(Day 12, morning) I am standing by the window watching the first light come in over the city, Xian is laying fast asleep under blankets brought from home. I’d spent much of the night holding her hand as she winced in pain at the doctor’s brutal hands and reading her stories: We finished John Fitzgerald’s Me and My Little Brain, Louis Sacher’s Holes, and a number of American poems including her new favorite, Casey at the Bat, which she made me stand up and act out. She loved the part where Casey lets the first two pitches sail by but on the third, is poised for greatness. As I watch her, my brave little daughter looking back at me, I realize once again how much we need poetry in our life, something to keep us moving… sometimes words are all we have...
"Oh, somewhere in this favored land the sun is shining bright;
The band is playing somewhere, and somewhere hearts are light..." -Thayer

(Day 15, afternoon) Xian is feeling better and there is the beginnings of talk about going home. She only uses the respirator to sleep and there is a chest percussion instrument we must use to beat her chest and back to loosen up consolidated masses in her lungs. The nights are sleepless and hard. The nurses barge in saying nothing. They lead with needles and say nothing when Xian scowls. The doctors are brutal, using my 8 year old as a translator. I block them at the door, try to get answers. Nothing. I want out of here so bad.
"And somewhere men are laughing, and somewhere children shout;
But there is no joy in Mudville - mighty Casey has struck out." -Thayer

(Day 17, dawn) Trying to sleep, wake up with asthma attacks. The hallways are empty except for the screaming of little babies. There are cockroaches on the toilet and mold on the air-conditioning vents. Xian is awaken by the doctor who barges in the door and says we must go downstairs. I ask where, he doesn’t answer. I ask him again, and he stumbles…explains, ultra sound. Okay… as we step into the elevator, a nurse pushes a rolling incubator in beside us covered in a blanket. Inside there is a small red infant. Already we have seen two babies die. Both in the PICU: One had an enlarged heart, the other had brain surgery. My only memory of this is just seeing the doctors in white coats standing around the staring at the child connected to the machines by tubes.
In the elevator I take Xian’s hand, inside the incubator the baby is groaning and screaming out. The doors open and we hurry out. Into the ultra sound the doctor oils the machine and begins rubbing the cold handle against Xian’s ribs causing her to cry and squeeze my hand. No response from the doctor who begins labeling the screen: Heart, liver, lungs… this goes on for twenty minutes. When he is finished the two doctors leave the room and I am left to wipe Xian up, fasten her robe, and carry her back upstairs. The doctors say nothing to me. I am furious. I stop and tap the operator on the shoulder. I want him to explain. Tell me why you are writing notes on my daughter’s organs. Explain now. He scoffs.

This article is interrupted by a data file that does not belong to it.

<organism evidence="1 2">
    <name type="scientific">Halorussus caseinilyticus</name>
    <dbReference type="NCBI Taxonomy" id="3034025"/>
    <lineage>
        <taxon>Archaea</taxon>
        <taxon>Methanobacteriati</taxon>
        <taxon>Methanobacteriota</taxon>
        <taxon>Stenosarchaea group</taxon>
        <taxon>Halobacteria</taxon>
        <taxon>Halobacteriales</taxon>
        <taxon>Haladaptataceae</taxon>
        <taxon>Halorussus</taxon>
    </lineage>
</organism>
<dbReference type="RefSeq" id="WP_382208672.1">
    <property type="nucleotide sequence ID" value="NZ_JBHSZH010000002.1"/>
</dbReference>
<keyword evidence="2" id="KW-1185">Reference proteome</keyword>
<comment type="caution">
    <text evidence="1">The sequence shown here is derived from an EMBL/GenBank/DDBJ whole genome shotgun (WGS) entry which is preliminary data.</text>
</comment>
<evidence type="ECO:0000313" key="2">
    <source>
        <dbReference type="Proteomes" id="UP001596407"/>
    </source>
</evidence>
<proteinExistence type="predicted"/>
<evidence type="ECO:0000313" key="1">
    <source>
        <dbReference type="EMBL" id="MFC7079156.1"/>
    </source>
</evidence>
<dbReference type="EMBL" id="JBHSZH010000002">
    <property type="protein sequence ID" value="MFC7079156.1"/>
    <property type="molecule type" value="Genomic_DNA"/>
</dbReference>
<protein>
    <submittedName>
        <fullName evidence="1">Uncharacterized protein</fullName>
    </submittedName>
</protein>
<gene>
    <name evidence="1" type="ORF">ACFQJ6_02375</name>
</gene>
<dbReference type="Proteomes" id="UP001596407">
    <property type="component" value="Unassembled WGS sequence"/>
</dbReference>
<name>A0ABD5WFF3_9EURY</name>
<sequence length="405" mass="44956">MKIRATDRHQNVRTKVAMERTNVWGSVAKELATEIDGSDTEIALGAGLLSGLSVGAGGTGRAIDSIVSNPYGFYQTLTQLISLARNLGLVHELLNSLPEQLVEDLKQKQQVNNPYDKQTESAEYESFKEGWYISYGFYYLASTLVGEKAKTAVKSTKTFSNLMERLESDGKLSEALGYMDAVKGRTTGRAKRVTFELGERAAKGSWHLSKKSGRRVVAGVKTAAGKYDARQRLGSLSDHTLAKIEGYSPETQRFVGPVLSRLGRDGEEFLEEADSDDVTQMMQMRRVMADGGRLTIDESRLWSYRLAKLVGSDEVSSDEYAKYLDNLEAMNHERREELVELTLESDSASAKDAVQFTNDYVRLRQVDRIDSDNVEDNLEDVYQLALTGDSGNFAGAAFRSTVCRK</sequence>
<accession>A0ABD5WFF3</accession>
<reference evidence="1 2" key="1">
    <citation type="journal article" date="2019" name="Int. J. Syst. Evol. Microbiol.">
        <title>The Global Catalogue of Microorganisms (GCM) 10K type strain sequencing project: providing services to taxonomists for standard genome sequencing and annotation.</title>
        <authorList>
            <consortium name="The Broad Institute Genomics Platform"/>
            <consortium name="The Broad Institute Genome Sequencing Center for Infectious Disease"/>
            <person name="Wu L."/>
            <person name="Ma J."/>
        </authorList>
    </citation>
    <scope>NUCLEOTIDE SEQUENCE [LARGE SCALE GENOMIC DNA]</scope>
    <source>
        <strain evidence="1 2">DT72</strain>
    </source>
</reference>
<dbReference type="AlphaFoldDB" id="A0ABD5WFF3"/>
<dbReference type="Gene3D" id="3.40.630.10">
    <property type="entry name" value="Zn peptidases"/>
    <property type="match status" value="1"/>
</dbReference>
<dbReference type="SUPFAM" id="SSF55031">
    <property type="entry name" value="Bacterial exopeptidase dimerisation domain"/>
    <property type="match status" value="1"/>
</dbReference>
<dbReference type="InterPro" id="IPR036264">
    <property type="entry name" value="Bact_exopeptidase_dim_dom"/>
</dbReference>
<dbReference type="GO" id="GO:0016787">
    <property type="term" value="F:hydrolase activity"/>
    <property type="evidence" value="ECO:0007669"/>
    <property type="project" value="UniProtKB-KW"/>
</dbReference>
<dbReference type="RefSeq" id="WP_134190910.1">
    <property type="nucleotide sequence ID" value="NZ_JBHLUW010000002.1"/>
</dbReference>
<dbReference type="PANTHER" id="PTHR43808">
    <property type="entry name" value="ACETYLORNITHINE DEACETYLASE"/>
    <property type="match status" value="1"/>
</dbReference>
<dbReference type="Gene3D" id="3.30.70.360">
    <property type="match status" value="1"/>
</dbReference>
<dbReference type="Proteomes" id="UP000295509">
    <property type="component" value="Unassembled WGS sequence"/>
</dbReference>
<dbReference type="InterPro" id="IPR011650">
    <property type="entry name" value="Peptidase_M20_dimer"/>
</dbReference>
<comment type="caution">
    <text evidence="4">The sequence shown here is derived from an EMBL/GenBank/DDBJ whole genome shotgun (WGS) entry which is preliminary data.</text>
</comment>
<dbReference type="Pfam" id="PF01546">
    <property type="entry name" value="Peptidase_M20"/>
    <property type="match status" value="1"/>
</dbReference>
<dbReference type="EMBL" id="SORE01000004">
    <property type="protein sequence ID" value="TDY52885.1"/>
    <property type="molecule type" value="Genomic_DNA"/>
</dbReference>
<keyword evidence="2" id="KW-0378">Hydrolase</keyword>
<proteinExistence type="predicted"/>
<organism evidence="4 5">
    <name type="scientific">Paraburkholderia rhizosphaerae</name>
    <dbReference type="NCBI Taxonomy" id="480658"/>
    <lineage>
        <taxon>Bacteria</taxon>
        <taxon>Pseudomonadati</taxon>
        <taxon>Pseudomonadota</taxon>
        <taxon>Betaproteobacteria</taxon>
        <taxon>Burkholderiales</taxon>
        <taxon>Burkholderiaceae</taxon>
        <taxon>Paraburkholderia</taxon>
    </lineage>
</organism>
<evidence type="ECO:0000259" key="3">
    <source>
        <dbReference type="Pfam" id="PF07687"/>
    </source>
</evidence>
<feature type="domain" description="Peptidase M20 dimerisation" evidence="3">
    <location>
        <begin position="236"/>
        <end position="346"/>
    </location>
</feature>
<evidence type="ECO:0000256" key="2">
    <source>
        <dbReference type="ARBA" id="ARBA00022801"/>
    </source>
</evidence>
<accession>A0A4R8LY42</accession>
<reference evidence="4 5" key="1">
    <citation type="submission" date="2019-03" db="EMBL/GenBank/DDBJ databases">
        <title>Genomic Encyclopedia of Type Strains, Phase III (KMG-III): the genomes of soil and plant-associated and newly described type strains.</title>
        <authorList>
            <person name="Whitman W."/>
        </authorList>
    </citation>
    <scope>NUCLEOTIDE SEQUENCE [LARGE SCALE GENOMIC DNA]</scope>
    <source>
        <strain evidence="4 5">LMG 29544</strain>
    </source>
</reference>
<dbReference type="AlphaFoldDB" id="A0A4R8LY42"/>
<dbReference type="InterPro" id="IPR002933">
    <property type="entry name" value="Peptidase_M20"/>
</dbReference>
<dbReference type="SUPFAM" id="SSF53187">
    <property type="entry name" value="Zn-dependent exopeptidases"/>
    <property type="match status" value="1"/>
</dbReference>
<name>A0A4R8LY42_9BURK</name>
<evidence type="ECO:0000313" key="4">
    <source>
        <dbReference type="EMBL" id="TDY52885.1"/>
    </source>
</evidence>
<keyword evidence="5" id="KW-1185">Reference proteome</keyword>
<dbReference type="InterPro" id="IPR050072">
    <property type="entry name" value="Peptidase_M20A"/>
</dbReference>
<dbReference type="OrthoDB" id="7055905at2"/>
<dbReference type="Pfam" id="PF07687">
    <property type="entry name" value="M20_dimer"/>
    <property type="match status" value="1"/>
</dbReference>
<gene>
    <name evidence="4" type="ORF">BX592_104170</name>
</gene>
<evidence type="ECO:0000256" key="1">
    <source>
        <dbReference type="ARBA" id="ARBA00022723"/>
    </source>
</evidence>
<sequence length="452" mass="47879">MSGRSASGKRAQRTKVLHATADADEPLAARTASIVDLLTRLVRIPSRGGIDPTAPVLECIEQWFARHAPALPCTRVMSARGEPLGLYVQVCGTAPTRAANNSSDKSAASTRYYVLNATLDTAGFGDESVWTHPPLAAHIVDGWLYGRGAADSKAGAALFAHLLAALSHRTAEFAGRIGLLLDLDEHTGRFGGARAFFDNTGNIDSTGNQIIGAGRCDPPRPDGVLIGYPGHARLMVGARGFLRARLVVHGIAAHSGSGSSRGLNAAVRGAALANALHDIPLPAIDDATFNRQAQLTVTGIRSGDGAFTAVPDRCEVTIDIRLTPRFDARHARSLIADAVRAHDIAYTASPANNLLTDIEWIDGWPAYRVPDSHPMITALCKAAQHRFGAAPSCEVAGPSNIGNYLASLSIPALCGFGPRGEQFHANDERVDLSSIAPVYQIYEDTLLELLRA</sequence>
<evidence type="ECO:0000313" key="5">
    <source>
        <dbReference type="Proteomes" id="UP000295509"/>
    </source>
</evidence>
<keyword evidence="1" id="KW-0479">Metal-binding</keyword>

Four hours later the lead doctor is in Xian’s room holding a clipboard between us with pictures. She says the consolidated mass in Xian’s lungs has gotten smaller and her white blood cell count is stabilizing. It is a numbers game now. I rest easy. It will be three more days before Xian can go home.
(Casey at the Bat by Ernest Lawrence Thayer first appeared in William Randloph’s Hearts’ paper, the San Francisco Examiner in June of 1883.)

When we are released from the hospital I can’t tell you the amount of joy and relief we all felt. Toward the end, Xian was literally bouncing off the walls. There is still a lot of treatment left for her to finish, but it’s Christmas, and my daughter being home is all that matters. The thing is, no one ever imagines that this will happen to them. One minute you are planning vacations and buying stocking stuffers, the next minute you are standing in the ER ward listening to a doctor speak in Chinese about the fate of your child.
That night, as Xian was laying in bed, wrapped in blankets by the space heater, I started to read Casey at the Bat again, but she said she didn’t want it. Wasn’t there something new? Something I hadn’t read in ages? Of course there is sweetheart, of course.

China Medical University Hospital

Now that's it's over, now that Xian is back home and the doctor visits do not involve stabbing needles from inept nurses in fake eye lashes poking holes, and doctors eating mayonaise sandwiches on break while my daughter is screaming for help.... I thought I would share some pictures of Xian's three weeks in the hospital.
It was a struggle. In the end, I have to say, "thanks," I mean, the technology and the doctor ability saved my daughter's life.
But I also believe they may have permanently damaged her.
Xian will have to speak to this herself, and she's getting to an age where she will soon be typing her own journals onto this blog, but the real pain inflicted from this hospital stay was not in the illness itself, but in the lack of any kind of suitable bedside manner.
My friend Paul was in the Taichung Hospital recently with a very serious malady, and he would speak in horror of nurses waking him up for meds by slapping his face and shoving needles into his skin multiple times until they found a correct vein.
I believed him at the time and just hoped I would never have to go through it.
But when Xian got sick, I knew we were in trouble.
And yes, we considered flying to Korea, or more dramatically, flying back to America if her conditioned worsened, but in the end... her little body toughed it out.
By the way, in checking out of the hospital, not one nurse said "goodbye."
Not one doctor stopped by to offer a "congratulation" or a pat on the back. NOT ONE!
So here's to you, China Medical University Staff... here's to your future.
Good luck, God Bless, and Good Riddance!